Kind of hard to explain. I'll draw a quick pic of it.
 

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Discussion Starter · #17 ·
We sheath almost all walls on the floor and the sheathing is long to cover the rim, except for garage walls.

Here is how we keep it from sliding, been doing this for 30 years. We toe nail from the inside of wall through the bottom plate at a 45 degree angle. The nail will come out into the floor right at the corner of bottom plate at the floor, right on the chalk line. This way the wall will not slide and when you tip it up it is already locked to the line. And you don't have to remove the nails afterward.

Kind of hard to explain. I'll draw a quick pic of it.
I would appreciate the drawing this sounds good:thumbsup:
 

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Here is the drawing.







We do this when lifting standard walls with wall jacks. Really tall walls we use our boom truck.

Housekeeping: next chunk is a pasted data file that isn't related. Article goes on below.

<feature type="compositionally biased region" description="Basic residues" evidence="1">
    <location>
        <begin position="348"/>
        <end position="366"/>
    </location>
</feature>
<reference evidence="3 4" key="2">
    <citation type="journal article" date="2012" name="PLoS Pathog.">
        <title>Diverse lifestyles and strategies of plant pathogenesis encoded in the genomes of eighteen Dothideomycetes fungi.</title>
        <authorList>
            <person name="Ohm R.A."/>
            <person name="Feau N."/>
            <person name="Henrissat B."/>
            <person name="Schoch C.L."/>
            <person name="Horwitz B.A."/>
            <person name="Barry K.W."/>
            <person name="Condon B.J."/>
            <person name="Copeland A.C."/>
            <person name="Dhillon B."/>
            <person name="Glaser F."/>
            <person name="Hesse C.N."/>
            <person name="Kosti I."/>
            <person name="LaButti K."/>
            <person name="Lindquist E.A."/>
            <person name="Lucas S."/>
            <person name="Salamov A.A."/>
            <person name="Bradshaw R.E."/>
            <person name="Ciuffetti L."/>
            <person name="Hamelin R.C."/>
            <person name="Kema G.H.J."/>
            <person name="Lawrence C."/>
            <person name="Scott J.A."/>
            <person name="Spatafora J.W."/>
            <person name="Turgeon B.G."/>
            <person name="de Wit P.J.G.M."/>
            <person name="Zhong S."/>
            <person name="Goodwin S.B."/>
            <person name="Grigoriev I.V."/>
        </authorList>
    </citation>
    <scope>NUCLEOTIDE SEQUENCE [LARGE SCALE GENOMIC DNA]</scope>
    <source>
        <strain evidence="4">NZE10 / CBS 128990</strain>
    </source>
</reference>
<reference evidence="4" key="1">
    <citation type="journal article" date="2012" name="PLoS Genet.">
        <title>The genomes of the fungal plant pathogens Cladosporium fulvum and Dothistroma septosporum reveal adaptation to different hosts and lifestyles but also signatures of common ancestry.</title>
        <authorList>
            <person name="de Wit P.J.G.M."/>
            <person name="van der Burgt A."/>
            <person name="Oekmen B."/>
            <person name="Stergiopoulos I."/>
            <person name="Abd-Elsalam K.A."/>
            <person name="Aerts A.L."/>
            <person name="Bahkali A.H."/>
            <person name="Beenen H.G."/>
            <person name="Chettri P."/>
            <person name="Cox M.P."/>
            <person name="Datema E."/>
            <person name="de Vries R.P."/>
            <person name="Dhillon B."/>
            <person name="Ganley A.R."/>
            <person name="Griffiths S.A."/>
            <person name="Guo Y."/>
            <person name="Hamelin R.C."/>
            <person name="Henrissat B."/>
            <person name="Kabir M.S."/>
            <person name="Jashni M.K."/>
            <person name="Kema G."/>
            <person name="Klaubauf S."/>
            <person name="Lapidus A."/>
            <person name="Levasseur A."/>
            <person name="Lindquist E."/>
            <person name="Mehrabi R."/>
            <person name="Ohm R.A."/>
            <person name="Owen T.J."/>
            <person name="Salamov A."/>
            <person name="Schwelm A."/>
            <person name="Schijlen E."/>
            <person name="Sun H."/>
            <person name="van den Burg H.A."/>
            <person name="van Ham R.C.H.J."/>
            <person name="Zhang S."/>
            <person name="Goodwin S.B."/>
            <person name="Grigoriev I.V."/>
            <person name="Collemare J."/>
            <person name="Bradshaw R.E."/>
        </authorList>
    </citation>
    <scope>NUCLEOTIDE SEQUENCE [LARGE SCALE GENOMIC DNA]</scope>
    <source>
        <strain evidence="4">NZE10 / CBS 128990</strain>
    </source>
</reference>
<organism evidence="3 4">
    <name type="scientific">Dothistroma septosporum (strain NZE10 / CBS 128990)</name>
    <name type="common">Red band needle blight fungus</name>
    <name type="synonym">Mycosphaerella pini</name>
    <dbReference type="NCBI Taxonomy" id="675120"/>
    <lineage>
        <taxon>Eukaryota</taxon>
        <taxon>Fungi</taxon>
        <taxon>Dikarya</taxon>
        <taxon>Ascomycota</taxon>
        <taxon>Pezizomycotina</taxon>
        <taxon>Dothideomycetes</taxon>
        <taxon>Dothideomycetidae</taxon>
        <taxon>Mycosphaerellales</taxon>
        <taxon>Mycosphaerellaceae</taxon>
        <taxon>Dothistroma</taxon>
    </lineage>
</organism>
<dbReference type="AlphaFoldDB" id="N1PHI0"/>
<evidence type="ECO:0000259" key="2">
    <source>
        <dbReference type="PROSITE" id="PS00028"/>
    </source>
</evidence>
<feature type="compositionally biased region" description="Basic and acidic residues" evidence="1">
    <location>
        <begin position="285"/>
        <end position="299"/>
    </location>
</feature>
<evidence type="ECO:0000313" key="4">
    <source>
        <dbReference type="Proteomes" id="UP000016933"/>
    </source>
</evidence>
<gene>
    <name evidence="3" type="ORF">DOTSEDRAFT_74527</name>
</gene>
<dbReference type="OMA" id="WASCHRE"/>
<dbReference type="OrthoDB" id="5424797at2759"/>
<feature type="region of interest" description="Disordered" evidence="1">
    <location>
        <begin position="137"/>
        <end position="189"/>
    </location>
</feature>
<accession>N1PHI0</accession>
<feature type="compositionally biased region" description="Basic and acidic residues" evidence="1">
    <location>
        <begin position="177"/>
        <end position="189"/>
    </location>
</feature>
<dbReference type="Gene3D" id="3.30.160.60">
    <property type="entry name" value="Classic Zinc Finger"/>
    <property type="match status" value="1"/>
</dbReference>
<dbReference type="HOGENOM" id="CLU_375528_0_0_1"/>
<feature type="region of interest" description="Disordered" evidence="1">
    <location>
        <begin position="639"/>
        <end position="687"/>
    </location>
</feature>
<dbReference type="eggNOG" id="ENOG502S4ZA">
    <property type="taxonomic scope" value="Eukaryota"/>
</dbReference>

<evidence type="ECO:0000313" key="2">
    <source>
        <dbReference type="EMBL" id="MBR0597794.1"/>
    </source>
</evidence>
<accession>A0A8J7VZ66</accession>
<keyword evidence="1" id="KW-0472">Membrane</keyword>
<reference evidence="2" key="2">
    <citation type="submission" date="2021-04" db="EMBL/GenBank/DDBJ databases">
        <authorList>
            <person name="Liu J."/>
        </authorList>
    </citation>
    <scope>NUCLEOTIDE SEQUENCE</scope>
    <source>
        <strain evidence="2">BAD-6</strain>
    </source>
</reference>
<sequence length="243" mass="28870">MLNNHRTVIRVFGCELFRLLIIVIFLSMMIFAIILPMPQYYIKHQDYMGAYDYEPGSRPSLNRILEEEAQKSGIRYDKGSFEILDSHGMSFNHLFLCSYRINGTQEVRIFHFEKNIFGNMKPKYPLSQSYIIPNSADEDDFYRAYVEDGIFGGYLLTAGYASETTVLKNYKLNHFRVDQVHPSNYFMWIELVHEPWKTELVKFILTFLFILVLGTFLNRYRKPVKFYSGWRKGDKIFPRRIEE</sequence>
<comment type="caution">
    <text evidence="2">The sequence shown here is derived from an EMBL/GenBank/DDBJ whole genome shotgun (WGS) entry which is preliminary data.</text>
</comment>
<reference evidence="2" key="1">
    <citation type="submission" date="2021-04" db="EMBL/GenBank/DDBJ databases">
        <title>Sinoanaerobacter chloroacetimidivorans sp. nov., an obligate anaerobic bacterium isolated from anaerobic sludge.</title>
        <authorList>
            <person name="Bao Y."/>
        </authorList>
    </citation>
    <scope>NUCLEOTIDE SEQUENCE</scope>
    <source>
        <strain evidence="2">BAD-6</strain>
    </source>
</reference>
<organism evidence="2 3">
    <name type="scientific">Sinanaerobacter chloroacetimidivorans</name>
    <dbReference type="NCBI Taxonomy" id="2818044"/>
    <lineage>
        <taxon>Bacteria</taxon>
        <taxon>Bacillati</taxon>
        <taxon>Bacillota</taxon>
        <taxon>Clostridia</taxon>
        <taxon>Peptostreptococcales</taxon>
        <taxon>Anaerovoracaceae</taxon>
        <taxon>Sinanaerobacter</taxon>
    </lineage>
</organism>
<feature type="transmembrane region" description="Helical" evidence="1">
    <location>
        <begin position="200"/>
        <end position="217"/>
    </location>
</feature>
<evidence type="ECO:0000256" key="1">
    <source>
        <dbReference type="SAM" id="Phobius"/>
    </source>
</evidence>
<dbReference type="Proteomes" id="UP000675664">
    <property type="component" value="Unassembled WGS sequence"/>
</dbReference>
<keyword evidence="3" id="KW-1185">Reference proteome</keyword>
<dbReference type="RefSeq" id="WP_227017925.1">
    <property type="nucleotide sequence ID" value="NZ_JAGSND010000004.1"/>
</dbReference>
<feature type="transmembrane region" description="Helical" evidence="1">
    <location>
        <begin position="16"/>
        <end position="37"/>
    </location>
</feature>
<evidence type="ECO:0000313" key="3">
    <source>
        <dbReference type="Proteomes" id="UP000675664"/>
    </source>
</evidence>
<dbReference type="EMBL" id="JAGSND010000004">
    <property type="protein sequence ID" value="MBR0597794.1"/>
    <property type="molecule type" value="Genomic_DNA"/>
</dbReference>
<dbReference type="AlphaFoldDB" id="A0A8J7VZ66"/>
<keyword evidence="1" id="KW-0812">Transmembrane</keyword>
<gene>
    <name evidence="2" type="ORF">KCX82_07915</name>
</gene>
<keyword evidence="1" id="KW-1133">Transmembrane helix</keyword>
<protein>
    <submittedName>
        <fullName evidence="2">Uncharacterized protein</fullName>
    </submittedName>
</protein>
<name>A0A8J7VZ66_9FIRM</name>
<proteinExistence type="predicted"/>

Also don't forget to set these nails before you sheath. We usually nail this off about every other or third stud bay after we get the frame nailed off. Then we nail it to the line, and then square up the frame, and then sheath. This way the bottom plate is nailed straight to the chalk line.
 

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We do it that way too on "most" walls. My other method is for the huge deadly ones. Toe nails can only take so much force, not to mention that soft wood is very prone to split.
 

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we always toe nail like the pic above. biggest wall to date was 60' with no problems with sliding. (knock on wood) the lumber strap idea sound good too!:thumbsup: I also run the sheathing past the bottom plate.


2 VERY important things to remember when sheathing on the deck.

It's crutial that the bottom plate is laser straight.
It's equally important that the wall is squared perfectly before you nail/staple the sheathing on.

Even 1/4" out of square will screw you up. you will never get the wall plumb at the end.

On the walls that are (4') or less I will nail the sheet to the top plate and stand it like that. (sheet vertically) once it's plumb I nail the rest of the sheet to the studs. As it can be hard to square up a short wall. Not sure if that last part made sense:blink: